Including eHealth apps in cancer treatment and post-op care can be valuable--but more insight and research is needed when it comes to weaving eHealth tools into supportive care, according to a study in the Journal of Medical Internet Research (JMIR).
"Previous studies have shown that patient-reported outcomes (PROs) could be a solution to meet cancer survivors' needs, for example through an eHealth application that monitors quality of life and provides personalized advice and supportive care options," writes corresponding author Sanne Duman-Lubberding, who works in the Department of Otolaryngology/Head and Neck Surgery at VU University Medical Center in Amsterdam.
But developing an effective eHealth app requires including healthcare professionals in the creation process, Duman-Lubberding and her colleagues note.
The research results echo provider feedback regarding the need to include caregivers and providers in mHealth app and device development. Pau Cooper, R.N., believes that clinicians must embrace such apps in order to help train and educate patients on the use of mobile health tools, and that physicians and caregivers must use the devices themselves to best understand how they work.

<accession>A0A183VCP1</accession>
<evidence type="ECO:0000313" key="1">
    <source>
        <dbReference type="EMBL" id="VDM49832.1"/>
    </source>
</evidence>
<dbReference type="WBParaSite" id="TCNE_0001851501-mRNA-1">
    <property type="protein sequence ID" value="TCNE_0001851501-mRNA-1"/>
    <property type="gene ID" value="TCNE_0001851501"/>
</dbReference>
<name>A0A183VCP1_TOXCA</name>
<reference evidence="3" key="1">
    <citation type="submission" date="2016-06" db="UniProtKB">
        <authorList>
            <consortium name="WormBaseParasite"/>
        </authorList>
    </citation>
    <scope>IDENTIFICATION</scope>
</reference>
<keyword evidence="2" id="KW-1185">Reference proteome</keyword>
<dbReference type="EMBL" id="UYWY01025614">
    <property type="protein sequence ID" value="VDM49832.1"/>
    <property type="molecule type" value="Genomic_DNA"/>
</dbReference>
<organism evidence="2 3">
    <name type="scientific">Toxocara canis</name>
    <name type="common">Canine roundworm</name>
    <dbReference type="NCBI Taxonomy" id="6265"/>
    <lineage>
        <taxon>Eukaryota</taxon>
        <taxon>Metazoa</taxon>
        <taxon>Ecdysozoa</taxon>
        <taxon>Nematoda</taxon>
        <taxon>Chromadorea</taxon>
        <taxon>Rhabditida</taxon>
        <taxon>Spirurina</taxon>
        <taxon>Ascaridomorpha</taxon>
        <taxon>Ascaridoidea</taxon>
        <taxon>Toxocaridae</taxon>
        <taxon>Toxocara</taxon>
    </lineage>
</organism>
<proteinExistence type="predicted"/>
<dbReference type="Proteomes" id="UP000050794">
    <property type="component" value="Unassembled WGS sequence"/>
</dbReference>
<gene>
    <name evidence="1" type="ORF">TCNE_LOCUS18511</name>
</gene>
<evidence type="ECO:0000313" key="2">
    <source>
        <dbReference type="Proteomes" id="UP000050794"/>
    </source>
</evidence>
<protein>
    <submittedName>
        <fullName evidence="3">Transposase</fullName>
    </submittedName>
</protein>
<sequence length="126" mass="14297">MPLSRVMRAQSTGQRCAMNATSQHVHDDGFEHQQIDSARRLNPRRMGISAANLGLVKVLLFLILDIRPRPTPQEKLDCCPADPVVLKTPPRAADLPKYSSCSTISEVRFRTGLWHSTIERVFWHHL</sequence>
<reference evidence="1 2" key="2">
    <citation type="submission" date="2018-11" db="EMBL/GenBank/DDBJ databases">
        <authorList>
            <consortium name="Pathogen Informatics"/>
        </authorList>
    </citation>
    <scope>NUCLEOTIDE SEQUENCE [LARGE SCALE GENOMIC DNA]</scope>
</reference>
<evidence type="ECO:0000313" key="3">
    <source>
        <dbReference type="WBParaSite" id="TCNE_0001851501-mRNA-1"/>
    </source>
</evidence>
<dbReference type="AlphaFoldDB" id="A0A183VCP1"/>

Duman-Lubberding's study focused on healthcare professionals' views about eHealth apps in follow-up care for head and neck cancer patients. It also examined the tools' value in generating tailored feedback and providing customized personal advice to patients in the supportive care environment. The prototype app developed, called OncoKompas, was viewed as useful and beneficial but app navigation was complex, the authors say.
Mobile health tool use, especially for older, chronically ill patients, is not always a walk in the park. A previous paper published in JMIR found that patients often view tracking healthcare as hard work.
For more information:
- read the JMIR paper